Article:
Marissa Mayer, the former CEO of Yahoo, was Google’s 20th employee and the one-time leader of its search team, said Google is concerned about the declining quality of the web.
The comments were made on a recent Freakonomics podcast episode that looked at whether the quality of Google search has declined over the years. The episode also featured comments from former Google executives like Sridhar Ramaswamy, who was the head of its search advertising business and left in 2018, as well as Jeremy Stoppelman, the CEO of Yelp.
Issues with search. Some issues that Google is facing regarding search are about the declining quality of search results and the need to include search terms like “Reddit” in a query to find answers written by humans. Among the issues has been the increase of AI-generated pages, which are able to game Google’s algorithm to appear near the top of search results, even if the pages are of middling quality. Google has tried to combat the problem by updating its search algorithm and filtering out pages it deems “unhelpful.”
What Google says. Mayer said, “I do think the quality of the Internet has taken a hit.” “When I started at Google, there were about 30 million web pages, so crawling them all and indexing them all was relatively straightforward. It sounds like a lot, but it’s small. Today, I think there was one point where Google had seen more than a trillion URLs.”
When asked if URL inflation was responsible for worse search results, Mayer responded:
- “When you see the quality of your search results go down, it’s natural to blame Google and be like, “Why are they worse?” To me, the more interesting and sophisticated thought is if you say, “Wait, but Google’s just a window onto the web. The real question is, why is the web getting worse?”
Google’s solution. One way Google has tried to fight the overall decline in quality is by supplementing its index of a trillion web pages with some content of its own. If you ask a simple question about cooking or the age of some politician or actor, or even what’s the best podcast, you may see what Mayer calls an “inline result,” or what Google calls a “featured snippet.” It’s a bit of text that answers your question right there on the search results page, with no need to click on a link.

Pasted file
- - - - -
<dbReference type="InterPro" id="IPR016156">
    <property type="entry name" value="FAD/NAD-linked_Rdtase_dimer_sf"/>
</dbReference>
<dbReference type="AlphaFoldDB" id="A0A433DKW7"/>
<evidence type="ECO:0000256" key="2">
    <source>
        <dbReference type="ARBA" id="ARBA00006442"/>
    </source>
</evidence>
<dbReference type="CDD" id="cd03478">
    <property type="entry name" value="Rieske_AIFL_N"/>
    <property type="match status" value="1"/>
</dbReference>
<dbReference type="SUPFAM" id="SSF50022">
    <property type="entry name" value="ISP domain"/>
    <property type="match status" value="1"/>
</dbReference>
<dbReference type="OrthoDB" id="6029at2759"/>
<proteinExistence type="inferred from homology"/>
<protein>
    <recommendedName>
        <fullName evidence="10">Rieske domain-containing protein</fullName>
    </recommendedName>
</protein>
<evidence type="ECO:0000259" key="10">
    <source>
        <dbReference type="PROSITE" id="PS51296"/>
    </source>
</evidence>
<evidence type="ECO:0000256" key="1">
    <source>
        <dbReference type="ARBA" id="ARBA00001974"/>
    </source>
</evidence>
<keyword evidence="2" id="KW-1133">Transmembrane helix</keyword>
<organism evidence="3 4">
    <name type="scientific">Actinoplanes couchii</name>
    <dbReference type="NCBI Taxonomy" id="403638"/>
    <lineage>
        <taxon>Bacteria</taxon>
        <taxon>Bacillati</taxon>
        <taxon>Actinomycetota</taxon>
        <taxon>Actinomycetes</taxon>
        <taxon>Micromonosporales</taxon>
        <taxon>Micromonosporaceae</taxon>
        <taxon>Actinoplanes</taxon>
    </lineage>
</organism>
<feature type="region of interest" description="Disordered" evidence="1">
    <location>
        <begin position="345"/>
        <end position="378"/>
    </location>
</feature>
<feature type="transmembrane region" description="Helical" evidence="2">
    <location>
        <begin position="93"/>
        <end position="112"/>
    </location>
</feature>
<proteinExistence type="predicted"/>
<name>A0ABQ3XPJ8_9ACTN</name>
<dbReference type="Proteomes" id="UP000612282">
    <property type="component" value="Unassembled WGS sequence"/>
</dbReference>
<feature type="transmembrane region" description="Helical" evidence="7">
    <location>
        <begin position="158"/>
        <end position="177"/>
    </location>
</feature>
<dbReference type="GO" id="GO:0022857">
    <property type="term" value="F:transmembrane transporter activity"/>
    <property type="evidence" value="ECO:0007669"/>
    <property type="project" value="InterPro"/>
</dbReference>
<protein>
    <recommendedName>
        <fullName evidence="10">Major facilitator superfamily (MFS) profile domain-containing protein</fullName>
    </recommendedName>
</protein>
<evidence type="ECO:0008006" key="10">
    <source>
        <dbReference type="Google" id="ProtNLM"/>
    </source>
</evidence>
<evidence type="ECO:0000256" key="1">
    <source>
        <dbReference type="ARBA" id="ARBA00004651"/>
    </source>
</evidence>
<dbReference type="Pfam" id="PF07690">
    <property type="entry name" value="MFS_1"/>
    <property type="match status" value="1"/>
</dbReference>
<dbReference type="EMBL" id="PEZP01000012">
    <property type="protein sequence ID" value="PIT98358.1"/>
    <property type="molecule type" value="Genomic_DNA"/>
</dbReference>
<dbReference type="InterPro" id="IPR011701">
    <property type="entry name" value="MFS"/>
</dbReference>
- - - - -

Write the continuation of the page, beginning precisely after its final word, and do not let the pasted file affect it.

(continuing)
- “I think that Google is more hesitant to send users out into the web. And to me that points to a natural tension where they’re saying, ‘wait, we see that the web sometimes isn’t a great experience for our searchers to continue onto. We’re keeping them on our page.”
The ads side. In response to the host referencing a famous quote about advertising income providing an incentive to provide poor-quality search results, Google Search VP Liz Reid responded:
“We take great pride in not only trying to provide high-quality results but ensuring that they are not influenced by ads. So we have a very strong culture that has lasted my entire time that says whether or not you’re an advertiser, does not allow you to change the results we show. You cannot pay us to change how you show. Those results are very pure, and we go to great lengths to ensure that that is the case. And so the quality of the search we provide is run separately from the ads to do that. Relevant ads are actually quite helpful to people and people often click on them and if they don’t click on them, they disappear. We don’t get paid if people don’t click on the results, it’s not we just get paid for showing them. But fundamentally, what we can do with the search results isn’t affected by the ads. We build out our search results separately.”
The eight-year-long experiment. Mayer and others at Google were concerned that showing ads with search results would degrade the experience for users. So she helped design an experiment to see how true that might be. Mayer said:
- “We said, ‘OK, 99 percent of users will get ads and we’re going to hold 1 percent not getting ads,’ just to make sure that if we start to see, in various search-health metrics, a degradation in how the searchers were feeling and using the search engine, we could pick up on it.”
So in 2000, the experiment went ahead – 99% of Google search users saw ads, and 1% did not. Then Google forgot about the experiment.
- “I think it was 2008, one of my colleagues came to me and said, ‘We have this issue, we have advertisers who call our customer support line and they’re very upset because they pay for ads and then they get assigned into this experimental group called No Ads at All, and they can’t see their ads and verify that they’re running.’ And I remember feeling – like I turned kind of white at my desk as I heard this, because I said, ‘Do you mean that experiment that I coded in 2000 is still running?’ And they were like, ‘Apparently.’”
Before they turned it off, Mayer wanted to analyze it.
The result. What Mayer and her team saw was 3% more searches from people who had ads than didn’t. They concluded that there was an appreciable difference over a long period of time that people actually liked Google search results more and did more searches when they had ads than when they didn’t.
Dig deeper. You can listen to the entire Freakonomics episode here.
Why we care. Google makes about 80% of its revenue from advertising. But if search results are low quality, users will go elsewhere, like TikTok. It’s easy to see how the need to stay relevant could be costing them in the long run.
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